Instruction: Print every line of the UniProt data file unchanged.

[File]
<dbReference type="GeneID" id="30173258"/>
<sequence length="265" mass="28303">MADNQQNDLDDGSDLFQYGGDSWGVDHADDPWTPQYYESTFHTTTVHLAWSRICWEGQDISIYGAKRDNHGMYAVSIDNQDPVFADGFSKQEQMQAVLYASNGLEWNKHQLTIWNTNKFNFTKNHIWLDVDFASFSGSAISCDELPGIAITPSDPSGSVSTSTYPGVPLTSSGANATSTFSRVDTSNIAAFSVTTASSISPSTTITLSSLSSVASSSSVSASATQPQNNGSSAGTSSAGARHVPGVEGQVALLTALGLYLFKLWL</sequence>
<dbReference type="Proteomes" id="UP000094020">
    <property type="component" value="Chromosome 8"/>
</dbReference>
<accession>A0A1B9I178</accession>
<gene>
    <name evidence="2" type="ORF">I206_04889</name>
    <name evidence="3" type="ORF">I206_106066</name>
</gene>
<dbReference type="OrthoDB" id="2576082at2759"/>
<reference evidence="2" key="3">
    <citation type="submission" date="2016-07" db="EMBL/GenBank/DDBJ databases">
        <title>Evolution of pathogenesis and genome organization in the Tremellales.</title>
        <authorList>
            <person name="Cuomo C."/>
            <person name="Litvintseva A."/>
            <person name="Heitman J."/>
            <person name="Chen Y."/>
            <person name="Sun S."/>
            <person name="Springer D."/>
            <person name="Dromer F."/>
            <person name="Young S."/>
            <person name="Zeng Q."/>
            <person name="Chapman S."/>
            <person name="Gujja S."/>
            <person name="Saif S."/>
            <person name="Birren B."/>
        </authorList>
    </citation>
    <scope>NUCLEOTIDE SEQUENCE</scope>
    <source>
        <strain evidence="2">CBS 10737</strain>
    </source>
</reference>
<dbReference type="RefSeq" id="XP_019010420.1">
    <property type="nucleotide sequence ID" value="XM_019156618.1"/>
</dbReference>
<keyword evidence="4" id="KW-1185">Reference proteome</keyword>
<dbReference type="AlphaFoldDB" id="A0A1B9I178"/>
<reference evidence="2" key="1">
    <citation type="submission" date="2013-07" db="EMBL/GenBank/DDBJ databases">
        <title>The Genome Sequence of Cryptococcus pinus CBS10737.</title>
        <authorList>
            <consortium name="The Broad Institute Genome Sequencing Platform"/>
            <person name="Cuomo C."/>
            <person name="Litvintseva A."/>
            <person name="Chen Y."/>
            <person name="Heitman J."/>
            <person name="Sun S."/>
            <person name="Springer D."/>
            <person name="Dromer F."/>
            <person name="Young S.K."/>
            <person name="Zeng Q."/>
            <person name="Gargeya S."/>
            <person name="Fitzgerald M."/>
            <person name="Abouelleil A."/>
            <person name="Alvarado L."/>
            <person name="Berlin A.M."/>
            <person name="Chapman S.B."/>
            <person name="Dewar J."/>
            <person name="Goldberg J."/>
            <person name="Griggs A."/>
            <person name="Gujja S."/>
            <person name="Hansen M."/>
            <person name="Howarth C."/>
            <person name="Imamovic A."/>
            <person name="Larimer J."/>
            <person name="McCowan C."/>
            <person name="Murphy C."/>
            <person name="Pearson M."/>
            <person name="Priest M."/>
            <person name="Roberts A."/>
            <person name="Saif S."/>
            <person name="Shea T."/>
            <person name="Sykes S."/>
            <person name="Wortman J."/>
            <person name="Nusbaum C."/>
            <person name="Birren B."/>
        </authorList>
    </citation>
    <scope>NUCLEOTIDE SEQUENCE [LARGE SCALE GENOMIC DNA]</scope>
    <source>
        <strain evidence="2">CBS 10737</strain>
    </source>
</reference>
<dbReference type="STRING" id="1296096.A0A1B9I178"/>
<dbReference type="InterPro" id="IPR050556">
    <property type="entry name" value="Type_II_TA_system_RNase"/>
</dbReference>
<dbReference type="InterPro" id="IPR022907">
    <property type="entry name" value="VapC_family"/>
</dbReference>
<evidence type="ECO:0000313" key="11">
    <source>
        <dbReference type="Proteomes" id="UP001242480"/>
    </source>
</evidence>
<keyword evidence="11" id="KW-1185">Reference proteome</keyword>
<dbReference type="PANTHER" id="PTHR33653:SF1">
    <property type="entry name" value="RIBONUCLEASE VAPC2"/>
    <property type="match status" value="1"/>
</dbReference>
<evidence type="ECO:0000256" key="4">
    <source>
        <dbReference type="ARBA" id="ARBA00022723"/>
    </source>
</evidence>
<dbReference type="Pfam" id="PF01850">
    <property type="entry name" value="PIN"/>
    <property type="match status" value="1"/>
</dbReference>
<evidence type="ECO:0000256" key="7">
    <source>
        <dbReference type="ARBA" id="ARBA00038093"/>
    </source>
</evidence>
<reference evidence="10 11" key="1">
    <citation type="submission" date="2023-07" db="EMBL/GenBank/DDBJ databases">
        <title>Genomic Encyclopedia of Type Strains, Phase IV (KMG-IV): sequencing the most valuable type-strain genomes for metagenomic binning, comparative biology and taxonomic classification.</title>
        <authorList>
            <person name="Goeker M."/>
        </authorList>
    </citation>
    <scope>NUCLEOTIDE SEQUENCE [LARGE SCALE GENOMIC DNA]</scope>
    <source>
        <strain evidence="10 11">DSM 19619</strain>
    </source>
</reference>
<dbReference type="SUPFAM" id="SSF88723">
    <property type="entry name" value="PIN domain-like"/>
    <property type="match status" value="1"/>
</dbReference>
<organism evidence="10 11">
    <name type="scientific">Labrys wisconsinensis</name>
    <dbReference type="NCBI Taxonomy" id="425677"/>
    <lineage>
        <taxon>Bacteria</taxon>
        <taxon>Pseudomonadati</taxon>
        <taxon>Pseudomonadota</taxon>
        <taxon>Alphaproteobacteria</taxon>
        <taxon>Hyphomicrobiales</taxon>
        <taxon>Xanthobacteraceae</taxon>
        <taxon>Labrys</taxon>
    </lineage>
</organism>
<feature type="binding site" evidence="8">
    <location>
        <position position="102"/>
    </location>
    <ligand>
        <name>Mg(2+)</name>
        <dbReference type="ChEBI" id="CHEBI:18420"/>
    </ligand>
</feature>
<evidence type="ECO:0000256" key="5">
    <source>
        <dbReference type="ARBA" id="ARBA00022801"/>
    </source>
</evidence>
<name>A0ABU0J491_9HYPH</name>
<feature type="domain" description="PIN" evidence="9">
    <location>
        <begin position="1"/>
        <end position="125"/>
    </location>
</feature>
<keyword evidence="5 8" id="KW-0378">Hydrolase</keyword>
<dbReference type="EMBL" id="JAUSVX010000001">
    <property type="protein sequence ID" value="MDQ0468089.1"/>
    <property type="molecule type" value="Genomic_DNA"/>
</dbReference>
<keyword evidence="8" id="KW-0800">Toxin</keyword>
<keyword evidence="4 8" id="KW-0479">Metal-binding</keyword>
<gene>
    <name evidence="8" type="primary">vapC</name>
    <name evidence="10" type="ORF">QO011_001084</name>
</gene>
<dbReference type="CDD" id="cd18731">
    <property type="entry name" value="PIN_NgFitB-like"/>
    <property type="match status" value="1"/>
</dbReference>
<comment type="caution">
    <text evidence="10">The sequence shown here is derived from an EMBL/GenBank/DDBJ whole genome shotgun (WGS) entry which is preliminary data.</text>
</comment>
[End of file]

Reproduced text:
<dbReference type="GeneID" id="30173258"/>
<sequence length="265" mass="28303">MADNQQNDLDDGSDLFQYGGDSWGVDHADDPWTPQYYESTFHTTTVHLAWSRICWEGQDISIYGAKRDNHGMYAVSIDNQDPVFADGFSKQEQMQAVLYASNGLEWNKHQLTIWNTNKFNFTKNHIWLDVDFASFSGSAISCDELPGIAITPSDPSGSVSTSTYPGVPLTSSGANATSTFSRVDTSNIAAFSVTTASSISPSTTITLSSLSSVASSSSVSASATQPQNNGSSAGTSSAGARHVPGVEGQVALLTALGLYLFKLWL</sequence>
<dbReference type="Proteomes" id="UP000094020">
    <property type="component" value="Chromosome 8"/>
</dbReference>
<accession>A0A1B9I178</accession>
<gene>
    <name evidence="2" type="ORF">I206_04889</name>
    <name evidence="3" type="ORF">I206_106066</name>
</gene>
<dbReference type="OrthoDB" id="2576082at2759"/>
<reference evidence="2" key="3">
    <citation type="submission" date="2016-07" db="EMBL/GenBank/DDBJ databases">
        <title>Evolution of pathogenesis and genome organization in the Tremellales.</title>
        <authorList>
            <person name="Cuomo C."/>
            <person name="Litvintseva A."/>
            <person name="Heitman J."/>
            <person name="Chen Y."/>
            <person name="Sun S."/>
            <person name="Springer D."/>
            <person name="Dromer F."/>
            <person name="Young S."/>
            <person name="Zeng Q."/>
            <person name="Chapman S."/>
            <person name="Gujja S."/>
            <person name="Saif S."/>
            <person name="Birren B."/>
        </authorList>
    </citation>
    <scope>NUCLEOTIDE SEQUENCE</scope>
    <source>
        <strain evidence="2">CBS 10737</strain>
    </source>
</reference>
<dbReference type="RefSeq" id="XP_019010420.1">
    <property type="nucleotide sequence ID" value="XM_019156618.1"/>
</dbReference>
<keyword evidence="4" id="KW-1185">Reference proteome</keyword>
<dbReference type="AlphaFoldDB" id="A0A1B9I178"/>
<reference evidence="2" key="1">
    <citation type="submission" date="2013-07" db="EMBL/GenBank/DDBJ databases">
        <title>The Genome Sequence of Cryptococcus pinus CBS10737.</title>
        <authorList>
            <consortium name="The Broad Institute Genome Sequencing Platform"/>
            <person name="Cuomo C."/>
            <person name="Litvintseva A."/>
            <person name="Chen Y."/>
            <person name="Heitman J."/>
            <person name="Sun S."/>
            <person name="Springer D."/>
            <person name="Dromer F."/>
            <person name="Young S.K."/>
            <person name="Zeng Q."/>
            <person name="Gargeya S."/>
            <person name="Fitzgerald M."/>
            <person name="Abouelleil A."/>
            <person name="Alvarado L."/>
            <person name="Berlin A.M."/>
            <person name="Chapman S.B."/>
            <person name="Dewar J."/>
            <person name="Goldberg J."/>
            <person name="Griggs A."/>
            <person name="Gujja S."/>
            <person name="Hansen M."/>
            <person name="Howarth C."/>
            <person name="Imamovic A."/>
            <person name="Larimer J."/>
            <person name="McCowan C."/>
            <person name="Murphy C."/>
            <person name="Pearson M."/>
            <person name="Priest M."/>
            <person name="Roberts A."/>
            <person name="Saif S."/>
            <person name="Shea T."/>
            <person name="Sykes S."/>
            <person name="Wortman J."/>
            <person name="Nusbaum C."/>
            <person name="Birren B."/>
        </authorList>
    </citation>
    <scope>NUCLEOTIDE SEQUENCE [LARGE SCALE GENOMIC DNA]</scope>
    <source>
        <strain evidence="2">CBS 10737</strain>
    </source>
</reference>
<dbReference type="STRING" id="1296096.A0A1B9I178"/>
<dbReference type="InterPro" id="IPR050556">
    <property type="entry name" value="Type_II_TA_system_RNase"/>
</dbReference>
<dbReference type="InterPro" id="IPR022907">
    <property type="entry name" value="VapC_family"/>
</dbReference>
<evidence type="ECO:0000313" key="11">
    <source>
        <dbReference type="Proteomes" id="UP001242480"/>
    </source>
</evidence>
<keyword evidence="11" id="KW-1185">Reference proteome</keyword>
<dbReference type="PANTHER" id="PTHR33653:SF1">
    <property type="entry name" value="RIBONUCLEASE VAPC2"/>
    <property type="match status" value="1"/>
</dbReference>
<evidence type="ECO:0000256" key="4">
    <source>
        <dbReference type="ARBA" id="ARBA00022723"/>
    </source>
</evidence>
<dbReference type="Pfam" id="PF01850">
    <property type="entry name" value="PIN"/>
    <property type="match status" value="1"/>
</dbReference>
<evidence type="ECO:0000256" key="7">
    <source>
        <dbReference type="ARBA" id="ARBA00038093"/>
    </source>
</evidence>
<reference evidence="10 11" key="1">
    <citation type="submission" date="2023-07" db="EMBL/GenBank/DDBJ databases">
        <title>Genomic Encyclopedia of Type Strains, Phase IV (KMG-IV): sequencing the most valuable type-strain genomes for metagenomic binning, comparative biology and taxonomic classification.</title>
        <authorList>
            <person name="Goeker M."/>
        </authorList>
    </citation>
    <scope>NUCLEOTIDE SEQUENCE [LARGE SCALE GENOMIC DNA]</scope>
    <source>
        <strain evidence="10 11">DSM 19619</strain>
    </source>
</reference>
<dbReference type="SUPFAM" id="SSF88723">
    <property type="entry name" value="PIN domain-like"/>
    <property type="match status" value="1"/>
</dbReference>
<organism evidence="10 11">
    <name type="scientific">Labrys wisconsinensis</name>
    <dbReference type="NCBI Taxonomy" id="425677"/>
    <lineage>
        <taxon>Bacteria</taxon>
        <taxon>Pseudomonadati</taxon>
        <taxon>Pseudomonadota</taxon>
        <taxon>Alphaproteobacteria</taxon>
        <taxon>Hyphomicrobiales</taxon>
        <taxon>Xanthobacteraceae</taxon>
        <taxon>Labrys</taxon>
    </lineage>
</organism>
<feature type="binding site" evidence="8">
    <location>
        <position position="102"/>
    </location>
    <ligand>
        <name>Mg(2+)</name>
        <dbReference type="ChEBI" id="CHEBI:18420"/>
    </ligand>
</feature>
<evidence type="ECO:0000256" key="5">
    <source>
        <dbReference type="ARBA" id="ARBA00022801"/>
    </source>
</evidence>
<name>A0ABU0J491_9HYPH</name>
<feature type="domain" description="PIN" evidence="9">
    <location>
        <begin position="1"/>
        <end position="125"/>
    </location>
</feature>
<keyword evidence="5 8" id="KW-0378">Hydrolase</keyword>
<dbReference type="EMBL" id="JAUSVX010000001">
    <property type="protein sequence ID" value="MDQ0468089.1"/>
    <property type="molecule type" value="Genomic_DNA"/>
</dbReference>
<keyword evidence="8" id="KW-0800">Toxin</keyword>
<keyword evidence="4 8" id="KW-0479">Metal-binding</keyword>
<gene>
    <name evidence="8" type="primary">vapC</name>
    <name evidence="10" type="ORF">QO011_001084</name>
</gene>
<dbReference type="CDD" id="cd18731">
    <property type="entry name" value="PIN_NgFitB-like"/>
    <property type="match status" value="1"/>
</dbReference>
<comment type="caution">
    <text evidence="10">The sequence shown here is derived from an EMBL/GenBank/DDBJ whole genome shotgun (WGS) entry which is preliminary data.</text>
</comment>